Two days of washings had allowed me to cover about a mile and a half of ground. Hard work, back breaking work, but good work. Cold creek water to drink, game to be had for food, cool nights with more stars in the sky than a man could imagine, and gems at the end of the trail. Then a box came up with twelve sapphires. Not many more than what I had been getting but the stones were much different. Large stones, one almost as big as the one I had got from the Indian. Cutting the distance down from thirty to twenty feet between washings the number steadily increased. Fourteen, fifteen, seventeen. For about two hundred yards the number increased and the size and quality of the stones stayed the same. Twenty two, Twenty three, SEVEN! There it was, the pocket I was looking for. Running five more washes to be sure, the number of stones stayed the same, around seven or eight small stones.

Backtracking to the place I had the washing with the most stones I started to carefully study the mountain side. Not much different than the rest of the creek: the cliff was about thirty yards from the creek, red soil that seemed to be hard like limestone but when picked up it could easily be crumbled in the hand. Scratching around on the sloping cliff face it soon became clear what was going on, a narrow band of white quartz rock running through the cliff. The band was about three feet wide and ran at about a forty-five degree angle out of sight both ways, up and under ground.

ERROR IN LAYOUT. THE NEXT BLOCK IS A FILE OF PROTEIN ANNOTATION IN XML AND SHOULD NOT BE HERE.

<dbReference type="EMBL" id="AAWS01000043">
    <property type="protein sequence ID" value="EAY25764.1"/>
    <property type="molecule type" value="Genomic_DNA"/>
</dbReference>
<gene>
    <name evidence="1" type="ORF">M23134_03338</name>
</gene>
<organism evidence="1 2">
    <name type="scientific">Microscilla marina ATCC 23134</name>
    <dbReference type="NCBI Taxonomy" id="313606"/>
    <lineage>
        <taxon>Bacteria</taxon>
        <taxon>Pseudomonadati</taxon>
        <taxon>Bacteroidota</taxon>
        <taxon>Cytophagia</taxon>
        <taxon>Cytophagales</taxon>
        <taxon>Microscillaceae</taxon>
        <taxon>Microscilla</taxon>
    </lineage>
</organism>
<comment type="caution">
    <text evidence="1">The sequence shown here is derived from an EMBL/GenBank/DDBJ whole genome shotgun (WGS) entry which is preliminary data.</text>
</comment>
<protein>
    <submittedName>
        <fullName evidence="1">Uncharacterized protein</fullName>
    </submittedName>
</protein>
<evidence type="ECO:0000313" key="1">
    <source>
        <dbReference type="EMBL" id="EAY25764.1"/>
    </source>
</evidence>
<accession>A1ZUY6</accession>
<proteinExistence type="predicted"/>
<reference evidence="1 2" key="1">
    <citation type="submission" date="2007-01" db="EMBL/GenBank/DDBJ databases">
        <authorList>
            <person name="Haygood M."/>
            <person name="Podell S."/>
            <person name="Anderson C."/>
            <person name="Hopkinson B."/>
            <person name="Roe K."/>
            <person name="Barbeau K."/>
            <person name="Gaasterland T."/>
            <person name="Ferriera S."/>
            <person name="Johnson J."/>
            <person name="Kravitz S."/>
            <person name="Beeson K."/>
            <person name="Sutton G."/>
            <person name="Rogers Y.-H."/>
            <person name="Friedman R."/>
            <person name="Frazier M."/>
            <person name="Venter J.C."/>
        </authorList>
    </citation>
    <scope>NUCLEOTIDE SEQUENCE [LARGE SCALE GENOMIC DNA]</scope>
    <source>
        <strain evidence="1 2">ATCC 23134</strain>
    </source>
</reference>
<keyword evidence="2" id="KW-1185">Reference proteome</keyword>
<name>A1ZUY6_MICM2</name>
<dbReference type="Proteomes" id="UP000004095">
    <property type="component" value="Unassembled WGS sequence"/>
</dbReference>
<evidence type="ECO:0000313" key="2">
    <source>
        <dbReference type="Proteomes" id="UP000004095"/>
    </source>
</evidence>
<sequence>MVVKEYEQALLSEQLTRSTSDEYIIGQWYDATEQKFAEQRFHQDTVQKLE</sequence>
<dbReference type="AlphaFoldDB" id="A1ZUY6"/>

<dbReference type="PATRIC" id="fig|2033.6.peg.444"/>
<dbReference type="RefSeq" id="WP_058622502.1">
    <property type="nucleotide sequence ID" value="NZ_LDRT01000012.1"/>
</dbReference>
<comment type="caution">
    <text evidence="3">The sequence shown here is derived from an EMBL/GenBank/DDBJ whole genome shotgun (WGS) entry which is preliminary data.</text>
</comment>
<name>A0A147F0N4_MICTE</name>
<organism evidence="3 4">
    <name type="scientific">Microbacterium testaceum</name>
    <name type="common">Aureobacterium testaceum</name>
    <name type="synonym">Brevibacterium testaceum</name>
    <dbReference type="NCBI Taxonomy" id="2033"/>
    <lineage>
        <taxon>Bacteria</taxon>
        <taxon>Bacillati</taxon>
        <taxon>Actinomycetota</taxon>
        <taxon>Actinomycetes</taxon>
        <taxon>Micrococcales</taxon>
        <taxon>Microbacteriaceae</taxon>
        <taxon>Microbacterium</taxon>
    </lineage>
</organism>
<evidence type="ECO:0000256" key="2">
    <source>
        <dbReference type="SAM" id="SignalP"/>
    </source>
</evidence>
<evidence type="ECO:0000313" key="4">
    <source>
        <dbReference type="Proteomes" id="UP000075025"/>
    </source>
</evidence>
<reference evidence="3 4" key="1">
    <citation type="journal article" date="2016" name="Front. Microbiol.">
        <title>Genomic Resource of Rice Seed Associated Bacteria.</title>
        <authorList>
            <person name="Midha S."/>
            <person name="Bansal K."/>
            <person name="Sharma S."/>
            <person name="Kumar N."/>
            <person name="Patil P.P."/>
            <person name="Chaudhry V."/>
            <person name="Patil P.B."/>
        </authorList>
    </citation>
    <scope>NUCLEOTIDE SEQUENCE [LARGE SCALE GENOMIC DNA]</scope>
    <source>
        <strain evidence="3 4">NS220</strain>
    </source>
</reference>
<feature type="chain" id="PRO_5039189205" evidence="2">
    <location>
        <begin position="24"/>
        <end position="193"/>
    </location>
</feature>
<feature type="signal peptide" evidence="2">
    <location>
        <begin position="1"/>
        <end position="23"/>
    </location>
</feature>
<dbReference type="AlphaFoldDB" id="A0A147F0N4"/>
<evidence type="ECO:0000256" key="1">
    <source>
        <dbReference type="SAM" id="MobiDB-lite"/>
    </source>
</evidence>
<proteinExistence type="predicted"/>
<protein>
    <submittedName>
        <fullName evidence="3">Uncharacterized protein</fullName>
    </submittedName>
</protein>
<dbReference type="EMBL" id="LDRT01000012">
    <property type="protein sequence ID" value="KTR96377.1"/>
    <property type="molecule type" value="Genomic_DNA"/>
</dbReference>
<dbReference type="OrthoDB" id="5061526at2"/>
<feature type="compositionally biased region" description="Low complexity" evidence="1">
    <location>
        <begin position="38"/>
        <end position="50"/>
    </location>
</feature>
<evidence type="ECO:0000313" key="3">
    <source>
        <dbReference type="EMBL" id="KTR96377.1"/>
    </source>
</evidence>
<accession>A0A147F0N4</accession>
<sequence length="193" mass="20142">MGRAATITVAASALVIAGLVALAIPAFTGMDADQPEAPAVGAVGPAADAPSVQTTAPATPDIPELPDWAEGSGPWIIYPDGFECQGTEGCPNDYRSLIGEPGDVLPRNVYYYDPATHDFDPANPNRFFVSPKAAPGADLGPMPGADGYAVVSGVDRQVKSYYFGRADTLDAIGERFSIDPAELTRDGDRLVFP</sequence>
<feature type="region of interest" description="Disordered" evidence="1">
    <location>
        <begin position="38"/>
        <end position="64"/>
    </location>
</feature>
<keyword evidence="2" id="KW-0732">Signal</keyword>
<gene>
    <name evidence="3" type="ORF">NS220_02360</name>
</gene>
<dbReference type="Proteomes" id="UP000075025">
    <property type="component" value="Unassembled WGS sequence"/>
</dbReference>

Two weeks and five pockets of crystals later the trip was proving to be worth my while. Large sapphires encrusted in other crystals: green, purple, and yellow crystals. I had been keeping a close eye out for any signs of people but so far I had seen only a small family band of Indians traveling down the creek who paid the "crazy" white man digging in the mountain no attention. But it was bound to happen then it did!

They saw me before I saw them and I scolded myself for my carelessness. Three men, dressed rough, fully loaded with pistols and rifles. The three looked down from their horses at me in the face of that cliff and I was just bringing out another pocket of crystal. I could see a sapphire cradled in the side of the purple crystal and what I could see exposed was at least thirty karats. Guess that's why I was distracted, riches had me not thinking right.

"Don't know what that is mister but I think we will be taking it. Been watching you for a week now, and didn't know what you were doing but any man working hard as you were had to be onto something."

It was a cool morning but sweat was trickling down the back of my neck. "I don't want any trouble so why don't you three just ride out and keep going where you was headed."